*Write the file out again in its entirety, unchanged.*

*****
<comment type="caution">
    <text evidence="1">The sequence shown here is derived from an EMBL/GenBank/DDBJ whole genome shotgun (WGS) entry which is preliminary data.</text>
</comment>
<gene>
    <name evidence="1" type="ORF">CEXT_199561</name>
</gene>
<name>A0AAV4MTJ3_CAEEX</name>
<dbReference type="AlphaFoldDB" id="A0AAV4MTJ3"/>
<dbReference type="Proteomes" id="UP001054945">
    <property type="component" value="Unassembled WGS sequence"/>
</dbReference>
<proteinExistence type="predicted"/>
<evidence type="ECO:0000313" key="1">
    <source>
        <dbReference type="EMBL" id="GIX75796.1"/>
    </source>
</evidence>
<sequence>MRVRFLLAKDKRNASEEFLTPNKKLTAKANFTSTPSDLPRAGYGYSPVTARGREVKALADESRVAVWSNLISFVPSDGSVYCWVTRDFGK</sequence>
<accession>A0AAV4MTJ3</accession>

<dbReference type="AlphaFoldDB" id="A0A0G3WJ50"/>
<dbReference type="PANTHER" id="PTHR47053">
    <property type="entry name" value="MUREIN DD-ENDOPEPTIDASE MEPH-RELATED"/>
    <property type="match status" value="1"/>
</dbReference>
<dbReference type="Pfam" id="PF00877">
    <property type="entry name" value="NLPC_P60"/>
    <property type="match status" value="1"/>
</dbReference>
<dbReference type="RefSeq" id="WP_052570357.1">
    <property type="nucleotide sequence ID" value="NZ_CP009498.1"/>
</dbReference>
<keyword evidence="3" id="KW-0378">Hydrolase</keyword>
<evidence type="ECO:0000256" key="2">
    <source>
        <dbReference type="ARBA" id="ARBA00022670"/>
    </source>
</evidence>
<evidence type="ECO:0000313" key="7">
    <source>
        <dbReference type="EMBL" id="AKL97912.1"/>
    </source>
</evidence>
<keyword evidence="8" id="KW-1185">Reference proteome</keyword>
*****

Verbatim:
<comment type="caution">
    <text evidence="1">The sequence shown here is derived from an EMBL/GenBank/DDBJ whole genome shotgun (WGS) entry which is preliminary data.</text>
</comment>
<gene>
    <name evidence="1" type="ORF">CEXT_199561</name>
</gene>
<name>A0AAV4MTJ3_CAEEX</name>
<dbReference type="AlphaFoldDB" id="A0AAV4MTJ3"/>
<dbReference type="Proteomes" id="UP001054945">
    <property type="component" value="Unassembled WGS sequence"/>
</dbReference>
<proteinExistence type="predicted"/>
<evidence type="ECO:0000313" key="1">
    <source>
        <dbReference type="EMBL" id="GIX75796.1"/>
    </source>
</evidence>
<sequence>MRVRFLLAKDKRNASEEFLTPNKKLTAKANFTSTPSDLPRAGYGYSPVTARGREVKALADESRVAVWSNLISFVPSDGSVYCWVTRDFGK</sequence>
<accession>A0AAV4MTJ3</accession>

<dbReference type="AlphaFoldDB" id="A0A0G3WJ50"/>
<dbReference type="PANTHER" id="PTHR47053">
    <property type="entry name" value="MUREIN DD-ENDOPEPTIDASE MEPH-RELATED"/>
    <property type="match status" value="1"/>
</dbReference>
<dbReference type="Pfam" id="PF00877">
    <property type="entry name" value="NLPC_P60"/>
    <property type="match status" value="1"/>
</dbReference>
<dbReference type="RefSeq" id="WP_052570357.1">
    <property type="nucleotide sequence ID" value="NZ_CP009498.1"/>
</dbReference>
<keyword evidence="3" id="KW-0378">Hydrolase</keyword>
<evidence type="ECO:0000256" key="2">
    <source>
        <dbReference type="ARBA" id="ARBA00022670"/>
    </source>
</evidence>
<evidence type="ECO:0000313" key="7">
    <source>
        <dbReference type="EMBL" id="AKL97912.1"/>
    </source>
</evidence>
<keyword evidence="8" id="KW-1185">Reference proteome</keyword>